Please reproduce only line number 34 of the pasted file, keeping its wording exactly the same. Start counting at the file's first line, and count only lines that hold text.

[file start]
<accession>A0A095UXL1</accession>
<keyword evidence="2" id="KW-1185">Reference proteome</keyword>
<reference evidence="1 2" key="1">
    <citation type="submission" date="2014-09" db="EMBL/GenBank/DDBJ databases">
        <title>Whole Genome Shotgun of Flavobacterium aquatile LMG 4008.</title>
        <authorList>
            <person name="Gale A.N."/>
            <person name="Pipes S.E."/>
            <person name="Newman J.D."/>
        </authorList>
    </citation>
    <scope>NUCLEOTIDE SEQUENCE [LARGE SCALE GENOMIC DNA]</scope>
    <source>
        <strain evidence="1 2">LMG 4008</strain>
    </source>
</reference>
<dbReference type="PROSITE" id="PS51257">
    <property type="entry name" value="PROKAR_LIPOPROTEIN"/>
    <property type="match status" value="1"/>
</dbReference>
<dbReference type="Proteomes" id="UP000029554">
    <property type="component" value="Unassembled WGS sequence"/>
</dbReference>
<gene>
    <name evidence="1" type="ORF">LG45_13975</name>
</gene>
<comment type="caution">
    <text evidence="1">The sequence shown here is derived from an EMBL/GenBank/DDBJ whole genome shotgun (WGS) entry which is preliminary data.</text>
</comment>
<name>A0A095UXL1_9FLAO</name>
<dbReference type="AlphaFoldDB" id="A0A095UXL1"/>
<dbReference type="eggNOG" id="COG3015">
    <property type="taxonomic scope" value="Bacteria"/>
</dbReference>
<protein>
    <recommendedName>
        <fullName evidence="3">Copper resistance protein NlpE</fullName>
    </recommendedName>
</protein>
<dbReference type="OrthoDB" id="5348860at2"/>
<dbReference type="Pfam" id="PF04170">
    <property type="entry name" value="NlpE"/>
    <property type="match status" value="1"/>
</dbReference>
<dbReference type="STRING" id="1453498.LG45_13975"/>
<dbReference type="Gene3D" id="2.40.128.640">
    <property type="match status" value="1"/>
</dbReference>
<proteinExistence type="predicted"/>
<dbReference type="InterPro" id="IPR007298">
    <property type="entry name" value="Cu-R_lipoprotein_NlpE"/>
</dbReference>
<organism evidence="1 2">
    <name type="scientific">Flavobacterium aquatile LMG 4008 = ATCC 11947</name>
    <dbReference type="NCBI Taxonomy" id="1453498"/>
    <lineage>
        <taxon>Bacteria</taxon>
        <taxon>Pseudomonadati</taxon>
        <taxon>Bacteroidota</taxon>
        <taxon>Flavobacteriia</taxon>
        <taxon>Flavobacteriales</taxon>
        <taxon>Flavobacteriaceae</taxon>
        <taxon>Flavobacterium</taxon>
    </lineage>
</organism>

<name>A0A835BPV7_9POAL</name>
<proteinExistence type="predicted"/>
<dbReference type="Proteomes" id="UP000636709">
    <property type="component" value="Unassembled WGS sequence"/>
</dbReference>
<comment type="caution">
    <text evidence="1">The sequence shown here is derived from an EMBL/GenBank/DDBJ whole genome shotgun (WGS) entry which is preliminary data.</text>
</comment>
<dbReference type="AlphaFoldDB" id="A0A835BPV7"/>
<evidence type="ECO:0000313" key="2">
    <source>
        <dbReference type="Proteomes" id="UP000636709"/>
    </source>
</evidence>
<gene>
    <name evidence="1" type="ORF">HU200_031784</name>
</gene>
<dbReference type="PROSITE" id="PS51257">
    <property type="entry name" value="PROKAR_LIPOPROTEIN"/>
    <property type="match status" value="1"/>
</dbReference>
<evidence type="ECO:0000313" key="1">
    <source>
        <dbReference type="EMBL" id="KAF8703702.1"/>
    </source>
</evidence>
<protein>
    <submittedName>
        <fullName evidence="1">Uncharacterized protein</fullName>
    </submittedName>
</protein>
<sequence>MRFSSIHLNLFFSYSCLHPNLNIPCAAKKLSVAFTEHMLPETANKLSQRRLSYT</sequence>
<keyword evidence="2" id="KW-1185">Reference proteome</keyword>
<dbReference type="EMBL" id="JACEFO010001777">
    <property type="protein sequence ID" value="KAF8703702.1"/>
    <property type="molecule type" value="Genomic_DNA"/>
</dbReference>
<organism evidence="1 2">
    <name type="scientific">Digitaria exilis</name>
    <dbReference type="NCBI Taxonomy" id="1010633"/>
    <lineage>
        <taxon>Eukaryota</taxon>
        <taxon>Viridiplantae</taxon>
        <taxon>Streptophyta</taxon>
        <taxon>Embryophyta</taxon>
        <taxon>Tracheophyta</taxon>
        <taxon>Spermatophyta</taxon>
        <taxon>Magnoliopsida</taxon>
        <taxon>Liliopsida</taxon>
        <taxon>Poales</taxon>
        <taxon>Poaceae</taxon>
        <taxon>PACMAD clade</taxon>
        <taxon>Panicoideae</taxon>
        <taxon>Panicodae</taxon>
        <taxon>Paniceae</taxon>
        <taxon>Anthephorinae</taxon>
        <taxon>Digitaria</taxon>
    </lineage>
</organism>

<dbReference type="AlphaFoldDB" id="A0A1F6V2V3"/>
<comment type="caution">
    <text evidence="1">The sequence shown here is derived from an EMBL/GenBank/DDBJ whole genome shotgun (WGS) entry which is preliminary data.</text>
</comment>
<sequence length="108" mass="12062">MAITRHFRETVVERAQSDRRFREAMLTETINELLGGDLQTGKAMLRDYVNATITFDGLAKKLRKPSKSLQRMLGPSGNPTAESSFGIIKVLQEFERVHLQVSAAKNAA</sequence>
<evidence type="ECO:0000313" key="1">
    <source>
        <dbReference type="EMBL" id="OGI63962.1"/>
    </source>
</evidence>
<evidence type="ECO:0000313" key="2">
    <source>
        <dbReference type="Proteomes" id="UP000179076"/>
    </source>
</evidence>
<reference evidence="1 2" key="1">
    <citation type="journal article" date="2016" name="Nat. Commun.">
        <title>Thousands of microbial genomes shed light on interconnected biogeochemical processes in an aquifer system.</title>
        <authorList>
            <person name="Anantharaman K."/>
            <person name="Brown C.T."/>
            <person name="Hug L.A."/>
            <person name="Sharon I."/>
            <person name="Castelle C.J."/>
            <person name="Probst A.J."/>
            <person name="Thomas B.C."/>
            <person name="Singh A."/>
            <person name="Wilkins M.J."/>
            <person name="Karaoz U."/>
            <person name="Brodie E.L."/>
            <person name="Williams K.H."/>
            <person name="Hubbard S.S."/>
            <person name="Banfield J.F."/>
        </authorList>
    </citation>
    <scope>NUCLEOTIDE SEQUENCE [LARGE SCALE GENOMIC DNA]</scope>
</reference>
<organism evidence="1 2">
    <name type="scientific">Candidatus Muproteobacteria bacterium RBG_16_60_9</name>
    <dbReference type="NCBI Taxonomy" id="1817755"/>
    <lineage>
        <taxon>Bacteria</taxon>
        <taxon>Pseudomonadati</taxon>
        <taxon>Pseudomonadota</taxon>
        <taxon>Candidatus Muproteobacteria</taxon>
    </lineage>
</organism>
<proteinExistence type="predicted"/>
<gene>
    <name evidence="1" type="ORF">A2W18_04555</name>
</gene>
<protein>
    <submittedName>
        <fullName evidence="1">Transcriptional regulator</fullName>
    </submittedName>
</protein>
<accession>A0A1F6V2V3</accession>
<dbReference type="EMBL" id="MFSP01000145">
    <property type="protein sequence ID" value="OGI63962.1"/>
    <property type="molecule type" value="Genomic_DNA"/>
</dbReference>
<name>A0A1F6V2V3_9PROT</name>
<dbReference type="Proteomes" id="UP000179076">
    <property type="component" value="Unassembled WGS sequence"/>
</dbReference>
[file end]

</dbReference>